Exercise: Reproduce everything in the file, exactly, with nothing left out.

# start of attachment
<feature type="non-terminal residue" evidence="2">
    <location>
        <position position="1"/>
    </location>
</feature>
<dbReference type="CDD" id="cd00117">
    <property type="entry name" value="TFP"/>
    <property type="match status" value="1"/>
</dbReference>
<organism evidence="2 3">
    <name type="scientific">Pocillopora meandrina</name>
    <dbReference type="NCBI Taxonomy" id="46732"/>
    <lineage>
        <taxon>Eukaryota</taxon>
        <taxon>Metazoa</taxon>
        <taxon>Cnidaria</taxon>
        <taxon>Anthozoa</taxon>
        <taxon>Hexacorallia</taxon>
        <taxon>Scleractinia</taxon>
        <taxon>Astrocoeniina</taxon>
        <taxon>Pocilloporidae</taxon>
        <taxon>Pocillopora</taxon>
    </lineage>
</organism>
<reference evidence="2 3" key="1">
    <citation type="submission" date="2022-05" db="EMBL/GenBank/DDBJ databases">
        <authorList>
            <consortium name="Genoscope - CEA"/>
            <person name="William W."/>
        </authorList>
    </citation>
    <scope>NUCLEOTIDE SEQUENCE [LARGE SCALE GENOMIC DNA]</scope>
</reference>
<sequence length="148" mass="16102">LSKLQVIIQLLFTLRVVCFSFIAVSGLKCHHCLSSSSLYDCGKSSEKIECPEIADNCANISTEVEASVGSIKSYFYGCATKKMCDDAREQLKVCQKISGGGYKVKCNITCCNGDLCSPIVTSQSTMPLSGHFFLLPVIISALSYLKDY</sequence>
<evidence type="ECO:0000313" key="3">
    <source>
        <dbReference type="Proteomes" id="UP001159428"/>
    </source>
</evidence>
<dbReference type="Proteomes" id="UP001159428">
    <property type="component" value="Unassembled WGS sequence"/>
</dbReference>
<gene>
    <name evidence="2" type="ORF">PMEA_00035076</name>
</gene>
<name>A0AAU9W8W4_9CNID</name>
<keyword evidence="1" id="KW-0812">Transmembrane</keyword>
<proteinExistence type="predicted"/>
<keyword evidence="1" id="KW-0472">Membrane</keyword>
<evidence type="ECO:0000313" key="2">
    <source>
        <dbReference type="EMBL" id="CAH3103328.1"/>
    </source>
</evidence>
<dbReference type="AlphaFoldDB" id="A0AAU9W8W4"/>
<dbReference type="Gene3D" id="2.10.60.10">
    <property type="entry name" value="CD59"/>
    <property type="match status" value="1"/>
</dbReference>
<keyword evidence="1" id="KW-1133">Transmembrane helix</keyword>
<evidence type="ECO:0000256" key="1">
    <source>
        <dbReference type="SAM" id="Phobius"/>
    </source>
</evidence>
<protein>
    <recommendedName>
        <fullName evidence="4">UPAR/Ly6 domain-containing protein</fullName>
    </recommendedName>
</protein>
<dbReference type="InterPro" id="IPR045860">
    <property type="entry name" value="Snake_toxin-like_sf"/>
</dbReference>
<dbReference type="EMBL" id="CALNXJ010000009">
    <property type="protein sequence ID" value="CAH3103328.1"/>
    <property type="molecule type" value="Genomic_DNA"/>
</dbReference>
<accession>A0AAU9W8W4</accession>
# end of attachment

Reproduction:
<feature type="non-terminal residue" evidence="2">
    <location>
        <position position="1"/>
    </location>
</feature>
<dbReference type="CDD" id="cd00117">
    <property type="entry name" value="TFP"/>
    <property type="match status" value="1"/>
</dbReference>
<organism evidence="2 3">
    <name type="scientific">Pocillopora meandrina</name>
    <dbReference type="NCBI Taxonomy" id="46732"/>
    <lineage>
        <taxon>Eukaryota</taxon>
        <taxon>Metazoa</taxon>
        <taxon>Cnidaria</taxon>
        <taxon>Anthozoa</taxon>
        <taxon>Hexacorallia</taxon>
        <taxon>Scleractinia</taxon>
        <taxon>Astrocoeniina</taxon>
        <taxon>Pocilloporidae</taxon>
        <taxon>Pocillopora</taxon>
    </lineage>
</organism>
<reference evidence="2 3" key="1">
    <citation type="submission" date="2022-05" db="EMBL/GenBank/DDBJ databases">
        <authorList>
            <consortium name="Genoscope - CEA"/>
            <person name="William W."/>
        </authorList>
    </citation>
    <scope>NUCLEOTIDE SEQUENCE [LARGE SCALE GENOMIC DNA]</scope>
</reference>
<sequence length="148" mass="16102">LSKLQVIIQLLFTLRVVCFSFIAVSGLKCHHCLSSSSLYDCGKSSEKIECPEIADNCANISTEVEASVGSIKSYFYGCATKKMCDDAREQLKVCQKISGGGYKVKCNITCCNGDLCSPIVTSQSTMPLSGHFFLLPVIISALSYLKDY</sequence>
<evidence type="ECO:0000313" key="3">
    <source>
        <dbReference type="Proteomes" id="UP001159428"/>
    </source>
</evidence>
<dbReference type="Proteomes" id="UP001159428">
    <property type="component" value="Unassembled WGS sequence"/>
</dbReference>
<gene>
    <name evidence="2" type="ORF">PMEA_00035076</name>
</gene>
<name>A0AAU9W8W4_9CNID</name>
<keyword evidence="1" id="KW-0812">Transmembrane</keyword>
<proteinExistence type="predicted"/>
<keyword evidence="1" id="KW-0472">Membrane</keyword>
<evidence type="ECO:0000313" key="2">
    <source>
        <dbReference type="EMBL" id="CAH3103328.1"/>
    </source>
</evidence>
<dbReference type="AlphaFoldDB" id="A0AAU9W8W4"/>
<dbReference type="Gene3D" id="2.10.60.10">
    <property type="entry name" value="CD59"/>
    <property type="match status" value="1"/>
</dbReference>
<keyword evidence="1" id="KW-1133">Transmembrane helix</keyword>
<evidence type="ECO:0000256" key="1">
    <source>
        <dbReference type="SAM" id="Phobius"/>
    </source>
</evidence>
<protein>
    <recommendedName>
        <fullName evidence="4">UPAR/Ly6 domain-containing protein</fullName>
    </recommendedName>
</protein>
<dbReference type="InterPro" id="IPR045860">
    <property type="entry name" value="Snake_toxin-like_sf"/>
</dbReference>
<dbReference type="EMBL" id="CALNXJ010000009">
    <property type="protein sequence ID" value="CAH3103328.1"/>
    <property type="molecule type" value="Genomic_DNA"/>
</dbReference>
<accession>A0AAU9W8W4</accession>